] It has been suggested that optimistic prognostic estimates may play a role in overly aggressive care near the end of life. [
      • Gripp S.
      • Mjartan S.
      • Boelke E.
      • Willers R.
      Palliative radiotherapy tailored to life expectancy in end-stage cancer patients: reality or myth?.
      ,
      • Tseng Y.D.
      • Krishnan M.S.
      • Sullivan A.J.
      • Jones J.A.
      • Chow E.
      • Balboni T.A.
      How radiation oncologists evaluate and incorporate life expectancy estimates into the treatment of palliative cancer patients: a survey-based study.
      ,
      • Weeks J.C.
      • Cook E.F.
      • O’Day S.J.
      • Peterson L.M.
      • Wenger N.
      • Reding D.
      • et al.
      Relationship Between Cancer Patients’ Predictions of Prognosis and Their Treatment Preferences.
      ] As such, a number of prognostic models have been developed in order to support improved prognostication and thus better informed treatment decisions. [
      • Chow E.
      • Abdolell M.
      • Panzarella T.
      • Harris K.
      • Bezjak A.
      • Warde P.
      • et al.
      Predictive model for survival in patients with advanced cancer.
      ,
      • Dosani M.
      • Tyldesley S.
      • Bakos B.
      • Hamm J.
      • Kong T.
      • Lucas S.
      • et al.
      The TEACHH model to predict life expectancy in patients presenting for palliative spine radiotherapy: external validation and comparison with alternate models.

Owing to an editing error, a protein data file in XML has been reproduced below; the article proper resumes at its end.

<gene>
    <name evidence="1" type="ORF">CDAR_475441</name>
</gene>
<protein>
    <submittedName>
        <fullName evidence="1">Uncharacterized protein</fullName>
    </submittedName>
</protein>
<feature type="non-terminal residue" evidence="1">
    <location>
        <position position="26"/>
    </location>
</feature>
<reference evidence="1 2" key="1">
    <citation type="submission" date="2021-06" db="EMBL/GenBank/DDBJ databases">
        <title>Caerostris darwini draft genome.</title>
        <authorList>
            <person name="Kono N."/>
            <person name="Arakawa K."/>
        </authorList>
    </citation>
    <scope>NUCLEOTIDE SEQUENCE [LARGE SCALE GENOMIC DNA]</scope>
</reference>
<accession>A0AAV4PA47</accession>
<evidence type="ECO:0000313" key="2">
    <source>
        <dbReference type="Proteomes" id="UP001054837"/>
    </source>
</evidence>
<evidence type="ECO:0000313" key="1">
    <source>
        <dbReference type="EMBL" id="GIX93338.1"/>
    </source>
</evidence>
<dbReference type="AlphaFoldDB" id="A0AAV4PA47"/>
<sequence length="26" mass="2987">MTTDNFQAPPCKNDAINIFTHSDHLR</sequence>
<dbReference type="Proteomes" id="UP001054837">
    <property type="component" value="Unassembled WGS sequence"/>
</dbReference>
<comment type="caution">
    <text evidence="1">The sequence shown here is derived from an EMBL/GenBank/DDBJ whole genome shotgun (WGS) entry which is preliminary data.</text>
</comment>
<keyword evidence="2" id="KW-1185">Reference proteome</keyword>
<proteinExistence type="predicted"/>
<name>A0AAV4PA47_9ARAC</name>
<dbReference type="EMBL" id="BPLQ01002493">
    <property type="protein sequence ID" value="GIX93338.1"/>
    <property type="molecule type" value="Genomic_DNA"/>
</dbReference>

,
      • Westhoff P.G.
      • de Graeff A.
      • Monninkhof E.M.
      • Bollen L.
      • Dijkstra S.P.
      • van der Steen-Banasik E.M.
      • et al.
      An Easy Tool to Predict Survival in Patients Receiving Radiation Therapy for Painful Bone Metastases.
      ,
      • Bollen L.
      • van der Linden Y.M.
      • Pondaag W.
      • Fiocco M.
      • Pattynama B.P.M.
      • Marijnen C.A.M.
      • et al.
      Prognostic factors associated with survival in patients with symptomatic spinal bone metastases: a retrospective cohort study of 1 043 patients.
      ] Multiple models have been developed in palliative radiotherapy where the decision to treat and to fractionate may vary with the expected prognosis of the patient.
      Specialised radiotherapy treatment centres are, however, usually located in large cities. As a consequence, many patients will first be cared for by local non-specialist healthcare providers, often without specific experience in the assessment of prognosis in advanced incurable cancer. Travel to a treating centre, and the disruption associated with this, may therefore be undertaken before such an assessment takes place. Alternative prognostic models might help to avoid this in patients very close to the end of life. Whilst previously developed models vary, they broadly rely upon a number of key variables with primary cancer diagnosis and performance status being particularly notable for their presence in a wide range of models. [
      • Bollen L.
      • van der Linden Y.M.
      • Pondaag W.
      • Fiocco M.
      • Pattynama B.P.M.
      • Marijnen C.A.M.
      • et al.
      Prognostic factors associated with survival in patients with symptomatic spinal bone metastases: a retrospective cohort study of 1 043 patients.